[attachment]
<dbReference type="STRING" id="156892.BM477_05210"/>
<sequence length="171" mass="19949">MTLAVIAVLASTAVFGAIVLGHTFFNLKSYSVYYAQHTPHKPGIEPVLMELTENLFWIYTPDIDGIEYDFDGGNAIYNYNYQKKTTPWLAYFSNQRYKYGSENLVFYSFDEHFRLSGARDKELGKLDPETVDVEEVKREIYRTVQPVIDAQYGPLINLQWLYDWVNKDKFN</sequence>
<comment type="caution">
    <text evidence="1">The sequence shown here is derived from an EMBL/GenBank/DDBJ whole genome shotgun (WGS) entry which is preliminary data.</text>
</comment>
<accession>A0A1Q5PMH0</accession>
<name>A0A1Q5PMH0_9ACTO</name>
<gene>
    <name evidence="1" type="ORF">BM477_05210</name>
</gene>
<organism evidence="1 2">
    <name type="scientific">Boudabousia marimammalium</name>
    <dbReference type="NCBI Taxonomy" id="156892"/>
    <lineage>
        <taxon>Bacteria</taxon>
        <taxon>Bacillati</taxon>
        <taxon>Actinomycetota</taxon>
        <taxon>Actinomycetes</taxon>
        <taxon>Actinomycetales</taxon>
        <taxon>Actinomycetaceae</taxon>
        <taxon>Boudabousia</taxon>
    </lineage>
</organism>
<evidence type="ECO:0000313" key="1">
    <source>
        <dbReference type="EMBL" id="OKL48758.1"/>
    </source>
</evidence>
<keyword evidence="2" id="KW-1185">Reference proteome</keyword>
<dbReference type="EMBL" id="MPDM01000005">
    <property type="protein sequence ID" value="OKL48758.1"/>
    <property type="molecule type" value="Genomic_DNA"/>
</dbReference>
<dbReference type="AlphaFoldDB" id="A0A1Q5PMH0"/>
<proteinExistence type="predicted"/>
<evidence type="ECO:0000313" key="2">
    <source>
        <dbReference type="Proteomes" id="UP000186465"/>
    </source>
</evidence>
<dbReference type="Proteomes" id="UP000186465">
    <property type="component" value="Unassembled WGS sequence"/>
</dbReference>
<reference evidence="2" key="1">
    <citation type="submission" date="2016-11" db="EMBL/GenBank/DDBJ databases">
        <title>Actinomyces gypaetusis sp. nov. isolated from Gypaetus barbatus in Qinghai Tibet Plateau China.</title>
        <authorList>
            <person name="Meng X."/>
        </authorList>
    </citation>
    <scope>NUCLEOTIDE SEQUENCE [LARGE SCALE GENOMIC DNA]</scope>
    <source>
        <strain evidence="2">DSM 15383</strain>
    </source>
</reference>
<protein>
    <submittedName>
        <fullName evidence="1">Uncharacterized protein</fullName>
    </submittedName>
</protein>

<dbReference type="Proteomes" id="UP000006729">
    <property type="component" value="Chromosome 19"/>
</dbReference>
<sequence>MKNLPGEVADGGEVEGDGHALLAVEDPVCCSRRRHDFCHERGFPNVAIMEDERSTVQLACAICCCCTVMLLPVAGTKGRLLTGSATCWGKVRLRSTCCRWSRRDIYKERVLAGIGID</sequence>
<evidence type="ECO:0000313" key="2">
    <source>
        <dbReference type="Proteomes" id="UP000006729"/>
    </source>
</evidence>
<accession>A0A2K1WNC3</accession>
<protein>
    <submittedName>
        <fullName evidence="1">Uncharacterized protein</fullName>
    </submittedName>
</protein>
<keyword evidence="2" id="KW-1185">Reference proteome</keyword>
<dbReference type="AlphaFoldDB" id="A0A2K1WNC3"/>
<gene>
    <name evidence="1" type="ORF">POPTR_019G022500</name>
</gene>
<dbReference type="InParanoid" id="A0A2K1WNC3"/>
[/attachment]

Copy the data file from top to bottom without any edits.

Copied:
<dbReference type="STRING" id="156892.BM477_05210"/>
<sequence length="171" mass="19949">MTLAVIAVLASTAVFGAIVLGHTFFNLKSYSVYYAQHTPHKPGIEPVLMELTENLFWIYTPDIDGIEYDFDGGNAIYNYNYQKKTTPWLAYFSNQRYKYGSENLVFYSFDEHFRLSGARDKELGKLDPETVDVEEVKREIYRTVQPVIDAQYGPLINLQWLYDWVNKDKFN</sequence>
<comment type="caution">
    <text evidence="1">The sequence shown here is derived from an EMBL/GenBank/DDBJ whole genome shotgun (WGS) entry which is preliminary data.</text>
</comment>
<accession>A0A1Q5PMH0</accession>
<name>A0A1Q5PMH0_9ACTO</name>
<gene>
    <name evidence="1" type="ORF">BM477_05210</name>
</gene>
<organism evidence="1 2">
    <name type="scientific">Boudabousia marimammalium</name>
    <dbReference type="NCBI Taxonomy" id="156892"/>
    <lineage>
        <taxon>Bacteria</taxon>
        <taxon>Bacillati</taxon>
        <taxon>Actinomycetota</taxon>
        <taxon>Actinomycetes</taxon>
        <taxon>Actinomycetales</taxon>
        <taxon>Actinomycetaceae</taxon>
        <taxon>Boudabousia</taxon>
    </lineage>
</organism>
<evidence type="ECO:0000313" key="1">
    <source>
        <dbReference type="EMBL" id="OKL48758.1"/>
    </source>
</evidence>
<keyword evidence="2" id="KW-1185">Reference proteome</keyword>
<dbReference type="EMBL" id="MPDM01000005">
    <property type="protein sequence ID" value="OKL48758.1"/>
    <property type="molecule type" value="Genomic_DNA"/>
</dbReference>
<dbReference type="AlphaFoldDB" id="A0A1Q5PMH0"/>
<proteinExistence type="predicted"/>
<evidence type="ECO:0000313" key="2">
    <source>
        <dbReference type="Proteomes" id="UP000186465"/>
    </source>
</evidence>
<dbReference type="Proteomes" id="UP000186465">
    <property type="component" value="Unassembled WGS sequence"/>
</dbReference>
<reference evidence="2" key="1">
    <citation type="submission" date="2016-11" db="EMBL/GenBank/DDBJ databases">
        <title>Actinomyces gypaetusis sp. nov. isolated from Gypaetus barbatus in Qinghai Tibet Plateau China.</title>
        <authorList>
            <person name="Meng X."/>
        </authorList>
    </citation>
    <scope>NUCLEOTIDE SEQUENCE [LARGE SCALE GENOMIC DNA]</scope>
    <source>
        <strain evidence="2">DSM 15383</strain>
    </source>
</reference>
<protein>
    <submittedName>
        <fullName evidence="1">Uncharacterized protein</fullName>
    </submittedName>
</protein>

<dbReference type="Proteomes" id="UP000006729">
    <property type="component" value="Chromosome 19"/>
</dbReference>
<sequence>MKNLPGEVADGGEVEGDGHALLAVEDPVCCSRRRHDFCHERGFPNVAIMEDERSTVQLACAICCCCTVMLLPVAGTKGRLLTGSATCWGKVRLRSTCCRWSRRDIYKERVLAGIGID</sequence>
<evidence type="ECO:0000313" key="2">
    <source>
        <dbReference type="Proteomes" id="UP000006729"/>
    </source>
</evidence>
<accession>A0A2K1WNC3</accession>
<protein>
    <submittedName>
        <fullName evidence="1">Uncharacterized protein</fullName>
    </submittedName>
</protein>
<keyword evidence="2" id="KW-1185">Reference proteome</keyword>
<dbReference type="AlphaFoldDB" id="A0A2K1WNC3"/>
<gene>
    <name evidence="1" type="ORF">POPTR_019G022500</name>
</gene>
<dbReference type="InParanoid" id="A0A2K1WNC3"/>